The Sexual Health Centre is based out of Bridgewater and primarily has served the Lunenburg County area. However the organization is taking the first steps to create an outreach program for people in Queens County to access within the boarders.
The centre offers a wide variety of services, including councilling, referrals, free condoms and lubricant, along with a host of information on topics relating to sexual health.
The service is well used in Lunenburg County, especially during the school year. Now the centre is seeing what they can offer for Queens County with a trial program, headed by outreach coordinator Sharon Woodill.
The program will provide sexual health services now, and see what might be needed in the community for the future. However the hope is to set up a permanent base in the community.
Woodill started working in Queens County at the beginning of May, one day a week at the Gorham Adult High School and another at Liverpool Regional High School. The trial is taking a break for August, but will return to the schools once the new school year begins.
“During that time, I had an office set up where people could visit me one on one and I had supplies I could provide,” Woodill says.
She also went around to classes to give presentations on a whole range of topics regarding safer sex, abstinence practices and Sexually Transmitted Infections. It wasn’t just a straight presentation though. She was also there to listen to what the students wanted to know too.
“One of the topics curiously that came up over and over again was the issue of tattoos and piercings,” she says.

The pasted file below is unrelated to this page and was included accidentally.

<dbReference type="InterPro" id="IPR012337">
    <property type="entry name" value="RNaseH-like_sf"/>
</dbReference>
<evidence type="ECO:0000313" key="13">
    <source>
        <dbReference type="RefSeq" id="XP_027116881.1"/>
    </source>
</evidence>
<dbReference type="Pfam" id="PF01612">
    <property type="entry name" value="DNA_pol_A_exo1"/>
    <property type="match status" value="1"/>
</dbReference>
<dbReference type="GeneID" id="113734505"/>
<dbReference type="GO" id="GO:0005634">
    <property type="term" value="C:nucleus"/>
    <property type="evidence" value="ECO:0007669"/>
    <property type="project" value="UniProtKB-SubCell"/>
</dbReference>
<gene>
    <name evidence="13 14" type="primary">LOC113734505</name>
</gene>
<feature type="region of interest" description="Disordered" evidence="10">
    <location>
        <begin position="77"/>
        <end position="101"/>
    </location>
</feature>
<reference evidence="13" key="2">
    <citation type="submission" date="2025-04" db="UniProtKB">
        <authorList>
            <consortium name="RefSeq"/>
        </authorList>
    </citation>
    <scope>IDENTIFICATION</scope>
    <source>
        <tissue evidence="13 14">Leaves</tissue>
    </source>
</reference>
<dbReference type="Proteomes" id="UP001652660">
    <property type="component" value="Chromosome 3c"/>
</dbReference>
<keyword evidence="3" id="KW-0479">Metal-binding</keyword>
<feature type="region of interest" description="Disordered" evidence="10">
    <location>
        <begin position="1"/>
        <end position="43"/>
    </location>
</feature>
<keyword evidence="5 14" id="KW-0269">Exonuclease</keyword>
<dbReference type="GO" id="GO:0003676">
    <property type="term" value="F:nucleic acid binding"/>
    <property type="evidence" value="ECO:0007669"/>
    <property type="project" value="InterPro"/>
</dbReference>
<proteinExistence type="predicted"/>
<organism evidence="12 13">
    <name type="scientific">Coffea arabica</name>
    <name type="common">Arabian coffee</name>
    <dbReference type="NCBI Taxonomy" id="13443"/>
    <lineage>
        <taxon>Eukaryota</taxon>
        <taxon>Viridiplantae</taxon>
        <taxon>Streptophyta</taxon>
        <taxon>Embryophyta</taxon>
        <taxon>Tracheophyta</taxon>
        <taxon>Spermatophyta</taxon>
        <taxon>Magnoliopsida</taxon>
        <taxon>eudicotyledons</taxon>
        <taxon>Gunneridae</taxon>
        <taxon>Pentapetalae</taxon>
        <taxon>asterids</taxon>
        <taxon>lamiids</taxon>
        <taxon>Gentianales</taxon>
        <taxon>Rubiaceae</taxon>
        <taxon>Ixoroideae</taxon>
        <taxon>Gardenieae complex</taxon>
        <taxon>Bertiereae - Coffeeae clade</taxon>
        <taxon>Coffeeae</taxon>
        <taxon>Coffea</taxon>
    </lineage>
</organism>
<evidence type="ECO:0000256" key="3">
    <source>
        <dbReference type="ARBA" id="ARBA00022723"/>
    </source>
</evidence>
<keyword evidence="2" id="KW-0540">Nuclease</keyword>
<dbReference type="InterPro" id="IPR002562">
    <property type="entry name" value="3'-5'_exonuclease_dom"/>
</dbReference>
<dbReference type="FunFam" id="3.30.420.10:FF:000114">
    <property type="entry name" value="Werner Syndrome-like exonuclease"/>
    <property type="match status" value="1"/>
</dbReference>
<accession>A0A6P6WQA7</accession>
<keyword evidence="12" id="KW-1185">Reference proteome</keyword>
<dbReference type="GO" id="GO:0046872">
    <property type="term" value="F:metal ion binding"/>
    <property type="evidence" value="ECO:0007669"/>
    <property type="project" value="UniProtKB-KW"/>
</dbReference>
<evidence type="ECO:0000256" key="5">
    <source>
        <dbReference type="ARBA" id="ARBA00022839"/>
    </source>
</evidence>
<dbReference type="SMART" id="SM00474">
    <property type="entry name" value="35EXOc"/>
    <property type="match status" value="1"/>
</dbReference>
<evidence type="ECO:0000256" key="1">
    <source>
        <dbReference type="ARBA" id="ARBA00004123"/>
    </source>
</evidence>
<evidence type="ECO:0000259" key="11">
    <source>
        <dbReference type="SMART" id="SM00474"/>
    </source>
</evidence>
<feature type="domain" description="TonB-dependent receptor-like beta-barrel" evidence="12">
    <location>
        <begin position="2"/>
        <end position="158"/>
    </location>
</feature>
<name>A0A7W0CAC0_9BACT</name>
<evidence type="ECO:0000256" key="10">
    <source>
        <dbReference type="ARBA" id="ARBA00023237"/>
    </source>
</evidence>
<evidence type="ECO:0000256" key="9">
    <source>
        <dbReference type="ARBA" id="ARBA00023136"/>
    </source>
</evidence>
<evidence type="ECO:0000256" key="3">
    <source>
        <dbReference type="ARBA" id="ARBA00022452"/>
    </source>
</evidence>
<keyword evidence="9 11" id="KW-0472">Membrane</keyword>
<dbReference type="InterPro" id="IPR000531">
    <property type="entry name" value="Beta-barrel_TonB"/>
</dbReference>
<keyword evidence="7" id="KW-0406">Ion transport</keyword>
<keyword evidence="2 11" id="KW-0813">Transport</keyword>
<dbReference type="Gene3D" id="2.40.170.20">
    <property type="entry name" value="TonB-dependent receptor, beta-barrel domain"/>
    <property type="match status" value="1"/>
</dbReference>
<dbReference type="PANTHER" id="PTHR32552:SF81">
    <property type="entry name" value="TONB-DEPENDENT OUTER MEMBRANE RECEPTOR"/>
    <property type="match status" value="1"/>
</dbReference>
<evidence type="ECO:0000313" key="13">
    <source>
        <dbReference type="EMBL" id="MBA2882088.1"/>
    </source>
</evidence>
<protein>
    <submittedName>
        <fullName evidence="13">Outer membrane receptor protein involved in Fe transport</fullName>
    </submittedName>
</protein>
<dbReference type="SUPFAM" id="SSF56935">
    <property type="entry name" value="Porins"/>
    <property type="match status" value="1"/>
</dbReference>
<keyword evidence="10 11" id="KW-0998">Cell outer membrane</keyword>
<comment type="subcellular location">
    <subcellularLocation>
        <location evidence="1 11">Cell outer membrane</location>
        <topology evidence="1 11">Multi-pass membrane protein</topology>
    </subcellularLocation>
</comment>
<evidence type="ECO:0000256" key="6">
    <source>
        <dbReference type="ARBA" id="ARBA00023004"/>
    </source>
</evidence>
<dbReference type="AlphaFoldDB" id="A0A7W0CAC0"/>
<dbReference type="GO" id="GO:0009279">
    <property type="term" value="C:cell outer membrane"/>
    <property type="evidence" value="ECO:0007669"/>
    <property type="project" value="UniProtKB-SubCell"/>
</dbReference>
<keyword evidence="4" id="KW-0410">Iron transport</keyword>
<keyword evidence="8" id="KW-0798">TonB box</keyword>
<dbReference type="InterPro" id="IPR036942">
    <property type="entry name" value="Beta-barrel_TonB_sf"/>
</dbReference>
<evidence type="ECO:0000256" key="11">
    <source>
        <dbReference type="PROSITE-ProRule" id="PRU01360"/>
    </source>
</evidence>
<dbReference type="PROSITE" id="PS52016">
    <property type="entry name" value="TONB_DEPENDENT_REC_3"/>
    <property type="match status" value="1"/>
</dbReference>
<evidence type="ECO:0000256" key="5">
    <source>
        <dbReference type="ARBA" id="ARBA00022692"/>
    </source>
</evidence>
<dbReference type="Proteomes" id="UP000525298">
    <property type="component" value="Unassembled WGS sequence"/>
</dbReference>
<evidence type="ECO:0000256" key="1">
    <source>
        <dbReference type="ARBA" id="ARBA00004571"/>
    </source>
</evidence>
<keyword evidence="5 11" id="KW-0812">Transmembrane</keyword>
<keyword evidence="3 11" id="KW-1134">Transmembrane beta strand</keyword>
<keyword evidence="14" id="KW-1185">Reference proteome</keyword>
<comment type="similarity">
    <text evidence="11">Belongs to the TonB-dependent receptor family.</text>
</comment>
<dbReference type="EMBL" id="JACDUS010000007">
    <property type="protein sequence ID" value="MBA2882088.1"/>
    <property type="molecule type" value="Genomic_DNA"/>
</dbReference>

STI’s from tattoo and piercing shops are a growing concern, she says, and there are things people need to watch out for before going.
There are other topics that Woodill has heard that would be of interest to the youth of the community as well. For example, there are no organizations in the community to support gay, lesbian, bisexual and transgendered youth.
There is a lot of work that can be done with youth on healthy relationships as well.
“I know people want to keep the community vibrant, and one of the ways to do that I think is to take care of the kids. I think (the outreach program) can make a contribution to that.” - Sharon Woodill, outreach coordinator
Woodill is lives in Halifax, and she says that has advantages when talking about sexuality and other issues with the youth. The biggest she says is students seem more comfortable asking serious questions, since she is not likely to know their families.
Though she has been based out of an office while in the community, Woodill says she can travel to where her service is needed.
“I can go to someone’s house or a community centre. I can arrange confidential office space at the family resource centre.”
All someone needs to do is get in contact with the Sexual Health Centre in Bridgewater, she says.
Woodill says it is important to bring services like these to rural communities, because most of the organizations that provide them tend to be in larger urban areas. That makes it difficult for people who do not have access to transportation to use them.
Although much of her work focuses on youth, those of any age can access the services. One area, for example, is the growing senior demographic in our rural population.
“The senior demographic is where STI’s are growing (at one of the higher rates). It’s not something people would think about or want to talk about,” she says. “Sexuality is an important and real part of every persons life.”
The key is to offer a non-judgmental space no matter what a person’s age, orientation, gender or race. For now though, the youth will likely remain her biggest focus.
“I know people want to keep the community vibrant, and one of the ways to do that I think is to take care of the kids. I think this can make a contribution to that.”